Intensive Care Medicine

, Volume 43, Issue 8, pp 1123–1131 | Cite as

External validation of a biomarker and clinical prediction model for hospital mortality in acute respiratory distress syndrome

  • Zhiguo Zhao
  • Nancy Wickersham
  • Kirsten N. Kangelaris
  • Addison K. May
  • Gordon R. Bernard
  • Michael A. Matthay
  • Carolyn S. Calfee
  • Tatsuki Koyama
  • Lorraine B. WareEmail author



Mortality prediction in ARDS is important for prognostication and risk stratification. However, no prediction models have been independently validated. A combination of two biomarkers with age and APACHE III was superior in predicting mortality in the NHLBI ARDSNet ALVEOLI trial. We validated this prediction tool in two clinical trials and an observational cohort.


The validation cohorts included 849 patients from the NHLBI ARDSNet Fluid and Catheter Treatment Trial (FACTT), 144 patients from a clinical trial of sivelestat for ARDS (STRIVE), and 545 ARDS patients from the VALID observational cohort study. To evaluate the performance of the prediction model, the area under the receiver operating characteristic curve (AUC), model discrimination, and calibration were assessed, and recalibration methods were applied.


The biomarker/clinical prediction model performed well in all cohorts. Performance was better in the clinical trials with an AUC of 0.74 (95% CI 0.70–0.79) in FACTT, compared to 0.72 (95% CI 0.67–0.77) in VALID, a more heterogeneous observational cohort. The AUC was 0.73 (95% CI 0.70–0.76) when FACTT and VALID were combined.


We validated a mortality prediction model for ARDS that includes age, APACHE III, surfactant protein D, and interleukin-8 in a variety of clinical settings. Although the model performance as measured by AUC was lower than in the original model derivation cohort, the biomarker/clinical model still performed well and may be useful for risk assessment for clinical trial enrollment, an issue of increasing importance as ARDS mortality declines, and better methods are needed for selection of the most severely ill patients for inclusion.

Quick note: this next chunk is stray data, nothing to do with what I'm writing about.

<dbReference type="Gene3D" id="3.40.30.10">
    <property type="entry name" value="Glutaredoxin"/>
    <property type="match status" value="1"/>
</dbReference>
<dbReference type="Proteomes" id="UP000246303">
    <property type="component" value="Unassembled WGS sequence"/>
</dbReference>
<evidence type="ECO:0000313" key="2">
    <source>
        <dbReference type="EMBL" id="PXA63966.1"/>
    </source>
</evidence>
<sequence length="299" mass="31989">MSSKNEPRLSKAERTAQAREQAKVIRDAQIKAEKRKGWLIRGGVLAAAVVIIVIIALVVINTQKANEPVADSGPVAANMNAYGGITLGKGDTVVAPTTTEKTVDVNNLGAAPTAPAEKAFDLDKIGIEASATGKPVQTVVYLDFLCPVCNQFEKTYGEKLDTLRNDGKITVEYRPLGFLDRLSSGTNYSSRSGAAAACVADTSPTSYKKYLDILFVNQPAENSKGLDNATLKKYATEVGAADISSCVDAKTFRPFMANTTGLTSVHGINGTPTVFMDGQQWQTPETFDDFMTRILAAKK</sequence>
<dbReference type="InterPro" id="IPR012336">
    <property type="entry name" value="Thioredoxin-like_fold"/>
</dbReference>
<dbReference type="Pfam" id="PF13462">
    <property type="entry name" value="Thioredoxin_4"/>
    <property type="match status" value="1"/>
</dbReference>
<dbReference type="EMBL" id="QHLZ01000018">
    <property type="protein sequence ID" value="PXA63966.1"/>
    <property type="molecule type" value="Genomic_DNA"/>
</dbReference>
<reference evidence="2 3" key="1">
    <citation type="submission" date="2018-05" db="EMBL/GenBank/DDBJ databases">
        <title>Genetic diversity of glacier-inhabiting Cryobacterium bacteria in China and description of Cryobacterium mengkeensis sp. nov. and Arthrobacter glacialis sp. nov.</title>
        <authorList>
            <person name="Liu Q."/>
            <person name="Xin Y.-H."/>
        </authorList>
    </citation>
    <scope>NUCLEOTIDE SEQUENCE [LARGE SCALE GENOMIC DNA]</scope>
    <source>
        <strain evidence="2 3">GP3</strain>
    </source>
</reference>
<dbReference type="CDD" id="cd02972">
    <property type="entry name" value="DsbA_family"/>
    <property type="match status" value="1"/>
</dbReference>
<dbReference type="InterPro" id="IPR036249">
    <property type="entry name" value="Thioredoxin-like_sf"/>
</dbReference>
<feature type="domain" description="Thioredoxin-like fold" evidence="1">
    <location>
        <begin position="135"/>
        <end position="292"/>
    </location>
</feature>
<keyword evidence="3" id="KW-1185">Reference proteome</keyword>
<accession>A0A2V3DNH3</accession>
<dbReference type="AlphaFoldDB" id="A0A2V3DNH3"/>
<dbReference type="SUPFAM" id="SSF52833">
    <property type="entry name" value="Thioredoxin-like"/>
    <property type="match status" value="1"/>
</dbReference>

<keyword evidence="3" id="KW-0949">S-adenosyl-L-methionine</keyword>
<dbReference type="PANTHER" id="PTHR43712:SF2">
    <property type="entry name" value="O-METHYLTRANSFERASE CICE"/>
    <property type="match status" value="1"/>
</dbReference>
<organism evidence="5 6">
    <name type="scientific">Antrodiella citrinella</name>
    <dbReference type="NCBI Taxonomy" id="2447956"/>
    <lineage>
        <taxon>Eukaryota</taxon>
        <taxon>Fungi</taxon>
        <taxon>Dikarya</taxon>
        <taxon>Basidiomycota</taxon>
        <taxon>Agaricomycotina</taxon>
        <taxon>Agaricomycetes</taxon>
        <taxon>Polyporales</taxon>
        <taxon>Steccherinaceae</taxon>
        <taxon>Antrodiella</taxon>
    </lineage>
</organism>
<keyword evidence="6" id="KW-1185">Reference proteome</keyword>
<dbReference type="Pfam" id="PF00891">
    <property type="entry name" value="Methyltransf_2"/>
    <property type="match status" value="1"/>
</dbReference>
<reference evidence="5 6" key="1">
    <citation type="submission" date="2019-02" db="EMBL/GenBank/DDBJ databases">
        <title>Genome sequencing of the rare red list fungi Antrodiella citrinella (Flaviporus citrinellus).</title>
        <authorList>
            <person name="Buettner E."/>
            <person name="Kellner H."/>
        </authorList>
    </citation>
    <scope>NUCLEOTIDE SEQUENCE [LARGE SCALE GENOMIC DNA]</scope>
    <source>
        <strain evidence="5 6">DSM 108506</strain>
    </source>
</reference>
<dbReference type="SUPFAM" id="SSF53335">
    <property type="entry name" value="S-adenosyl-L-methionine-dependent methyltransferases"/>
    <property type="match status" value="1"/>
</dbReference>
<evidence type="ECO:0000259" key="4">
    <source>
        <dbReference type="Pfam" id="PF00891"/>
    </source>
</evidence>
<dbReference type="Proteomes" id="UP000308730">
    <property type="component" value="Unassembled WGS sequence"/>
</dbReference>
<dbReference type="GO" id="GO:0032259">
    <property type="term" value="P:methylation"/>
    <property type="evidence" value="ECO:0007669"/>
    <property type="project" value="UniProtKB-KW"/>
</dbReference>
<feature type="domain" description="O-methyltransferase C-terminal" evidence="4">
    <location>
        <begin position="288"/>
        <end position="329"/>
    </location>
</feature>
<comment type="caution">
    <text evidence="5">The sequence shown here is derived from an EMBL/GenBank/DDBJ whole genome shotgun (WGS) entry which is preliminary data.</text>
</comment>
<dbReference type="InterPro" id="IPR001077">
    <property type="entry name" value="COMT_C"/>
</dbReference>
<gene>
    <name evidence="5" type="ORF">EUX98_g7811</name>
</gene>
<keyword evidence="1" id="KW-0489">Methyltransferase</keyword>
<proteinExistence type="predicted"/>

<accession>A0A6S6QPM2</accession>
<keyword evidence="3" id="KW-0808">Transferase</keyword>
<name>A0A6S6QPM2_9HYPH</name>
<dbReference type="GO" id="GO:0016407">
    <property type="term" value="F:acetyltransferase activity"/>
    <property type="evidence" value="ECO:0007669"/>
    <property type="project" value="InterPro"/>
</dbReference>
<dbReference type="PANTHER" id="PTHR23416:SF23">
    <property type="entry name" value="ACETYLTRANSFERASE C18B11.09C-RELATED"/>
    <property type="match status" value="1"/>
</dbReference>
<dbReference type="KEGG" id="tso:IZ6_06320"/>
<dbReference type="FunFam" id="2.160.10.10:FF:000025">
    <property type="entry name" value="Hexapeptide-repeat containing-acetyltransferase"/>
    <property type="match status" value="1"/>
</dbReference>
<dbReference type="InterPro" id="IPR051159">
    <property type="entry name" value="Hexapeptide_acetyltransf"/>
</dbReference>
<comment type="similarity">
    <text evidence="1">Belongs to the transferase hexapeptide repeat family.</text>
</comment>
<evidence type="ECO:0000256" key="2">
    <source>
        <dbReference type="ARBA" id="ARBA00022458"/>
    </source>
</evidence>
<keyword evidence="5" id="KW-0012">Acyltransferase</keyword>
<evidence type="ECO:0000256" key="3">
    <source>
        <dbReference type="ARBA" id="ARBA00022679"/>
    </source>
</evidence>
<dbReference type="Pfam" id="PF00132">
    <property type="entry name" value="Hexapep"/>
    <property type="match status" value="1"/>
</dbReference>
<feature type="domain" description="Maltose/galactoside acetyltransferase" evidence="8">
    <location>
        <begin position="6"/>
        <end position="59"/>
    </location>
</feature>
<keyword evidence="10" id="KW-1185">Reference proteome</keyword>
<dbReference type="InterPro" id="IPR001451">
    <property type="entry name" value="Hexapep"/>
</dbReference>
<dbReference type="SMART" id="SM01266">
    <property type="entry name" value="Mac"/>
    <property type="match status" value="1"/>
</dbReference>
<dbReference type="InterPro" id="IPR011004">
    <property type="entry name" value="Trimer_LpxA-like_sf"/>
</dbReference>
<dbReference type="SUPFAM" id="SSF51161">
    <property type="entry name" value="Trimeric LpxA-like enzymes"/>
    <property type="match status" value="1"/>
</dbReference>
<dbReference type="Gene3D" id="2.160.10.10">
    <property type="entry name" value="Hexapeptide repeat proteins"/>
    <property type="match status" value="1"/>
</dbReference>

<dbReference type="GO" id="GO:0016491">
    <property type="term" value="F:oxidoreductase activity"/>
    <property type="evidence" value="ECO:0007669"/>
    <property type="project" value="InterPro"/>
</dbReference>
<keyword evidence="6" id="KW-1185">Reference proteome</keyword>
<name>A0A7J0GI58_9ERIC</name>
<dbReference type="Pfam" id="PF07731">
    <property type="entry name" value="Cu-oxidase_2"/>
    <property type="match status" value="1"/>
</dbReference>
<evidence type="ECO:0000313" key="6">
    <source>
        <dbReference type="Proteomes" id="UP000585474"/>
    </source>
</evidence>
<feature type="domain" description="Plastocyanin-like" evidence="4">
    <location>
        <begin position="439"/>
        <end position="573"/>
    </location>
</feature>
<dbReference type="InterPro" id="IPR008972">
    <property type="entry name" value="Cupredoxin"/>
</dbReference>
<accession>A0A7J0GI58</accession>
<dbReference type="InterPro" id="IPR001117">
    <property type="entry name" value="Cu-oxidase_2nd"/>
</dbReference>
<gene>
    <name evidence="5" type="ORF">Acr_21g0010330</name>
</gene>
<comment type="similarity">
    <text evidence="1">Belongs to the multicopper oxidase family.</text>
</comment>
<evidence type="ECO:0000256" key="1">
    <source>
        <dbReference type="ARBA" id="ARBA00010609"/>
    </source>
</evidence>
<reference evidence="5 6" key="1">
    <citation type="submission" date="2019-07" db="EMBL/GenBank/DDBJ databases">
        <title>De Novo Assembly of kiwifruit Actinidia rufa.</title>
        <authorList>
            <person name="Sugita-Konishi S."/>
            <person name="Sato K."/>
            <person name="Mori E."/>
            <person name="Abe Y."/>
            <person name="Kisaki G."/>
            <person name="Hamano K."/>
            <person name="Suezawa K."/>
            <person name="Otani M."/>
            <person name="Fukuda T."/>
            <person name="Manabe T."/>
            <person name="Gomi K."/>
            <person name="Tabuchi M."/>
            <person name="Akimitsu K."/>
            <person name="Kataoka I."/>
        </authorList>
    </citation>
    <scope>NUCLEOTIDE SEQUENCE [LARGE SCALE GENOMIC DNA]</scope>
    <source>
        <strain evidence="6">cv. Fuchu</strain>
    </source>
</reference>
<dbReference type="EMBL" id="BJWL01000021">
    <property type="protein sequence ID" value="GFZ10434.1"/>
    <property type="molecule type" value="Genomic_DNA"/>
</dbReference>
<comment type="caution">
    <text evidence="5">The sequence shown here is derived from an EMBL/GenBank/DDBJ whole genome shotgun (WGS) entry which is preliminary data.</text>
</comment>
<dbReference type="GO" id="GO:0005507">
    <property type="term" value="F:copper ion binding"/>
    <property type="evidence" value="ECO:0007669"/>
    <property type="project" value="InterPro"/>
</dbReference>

Validation Prediction Biomarker Hospital mortality ARDS 



American European Consensus Conference


Acute lung injury


Acute physiology and chronic health evaluation


Acute respiratory distress syndrome


Area under receiver operating characteristic curve


Confidence interval


Fluid and catheter treatment trial


Intensive care unit


Integrated discrimination improvement


National Heart, Lung, and Blood Institute


Net reclassification improvement


Positive end-expiratory pressure


Receiver operating characteristic curve


Risk ratio


Sivelestat trial in ALI patients requiring mechanical ventilation


Validating acute lung injury biomarkers for diagnosis


Ventilator-free days



This manuscript was prepared using FACTT Research Materials obtained from the NHLBI Biologic Specimen and Data Repository Information Coordinating Center and does not necessarily reflect the opinions or views of the FACTT investigators or the NHLBI. We would like to thank the NHLBI BioLINCC/Biorepository for providing clinical samples and clinical data from the FACTT clinical trial. We also thank Eli Lilly and Company for providing clinical data and plasma samples from the STRIVE study.

Compliance with ethical standards


This study was supported by NIH HL112656 (LBW), 1K23HL116800-01 (KK), HL51856 (MAM), HL110969 and HL131621 (CSC), and the NHLBI BioLINCC/Biorepository.

Conflicts of interest

The authors declare that they have no conflict of interest.

Ethical approval

All procedures performed in studies involving human participants were in accordance with the ethical standards of the institutional and/or national research committee and with the 1964 Helsinki declaration and its later amendments or comparable ethical standards.

Informed consent

Informed consent was obtained from all individual participants included in the study with the exception of some patients in the VALID study who were enrolled under an IRB-approved waiver of informed consent.

Supplementary material

134_2017_4854_MOESM1_ESM.pdf (76 kb)
Supplementary material 1 (PDF 75 kb)
134_2017_4854_MOESM2_ESM.tiff (27 mb)
Supplementary material 2 (TIFF 27685 kb)
134_2017_4854_MOESM3_ESM.doc (144 kb)
Supplementary material 3 (DOC 144 kb)


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Copyright information

© Springer-Verlag Berlin Heidelberg and ESICM 2017

Authors and Affiliations

  • Zhiguo Zhao
    • 1
    • 2
  • Nancy Wickersham
    • 3
  • Kirsten N. Kangelaris
    • 4
  • Addison K. May
    • 5
  • Gordon R. Bernard
    • 3
  • Michael A. Matthay
    • 6
    • 7
  • Carolyn S. Calfee
    • 6
    • 7
  • Tatsuki Koyama
    • 1
  • Lorraine B. Ware
    • 3
    • 8
    Email author
  1. 1.Department of BiostatisticsVanderbilt UniversityNashvilleUSA
  2. 2.The Institution for Medicine and Public HealthVanderbilt UniversityNashvilleUSA
  3. 3.Division of Allergy, Pulmonary and Critical Care Medicine, Department of MedicineVanderbilt UniversityNashvilleUSA
  4. 4.Division of Hospital Medicine, Department of MedicineUniversity of California San FranciscoSan FranciscoUSA
  5. 5.Division of Trauma and Surgical Critical CareVanderbilt UniversityNashvilleUSA
  6. 6.Department of MedicineUniversity of California San FranciscoSan FranciscoUSA
  7. 7.Department of Anesthesia and Cardiovascular Research InstituteUniversity of California San FranciscoSan FranciscoUSA
  8. 8.Department of Pathology, Microbiology and ImmunologyVanderbilt UniversityNashvilleUSA

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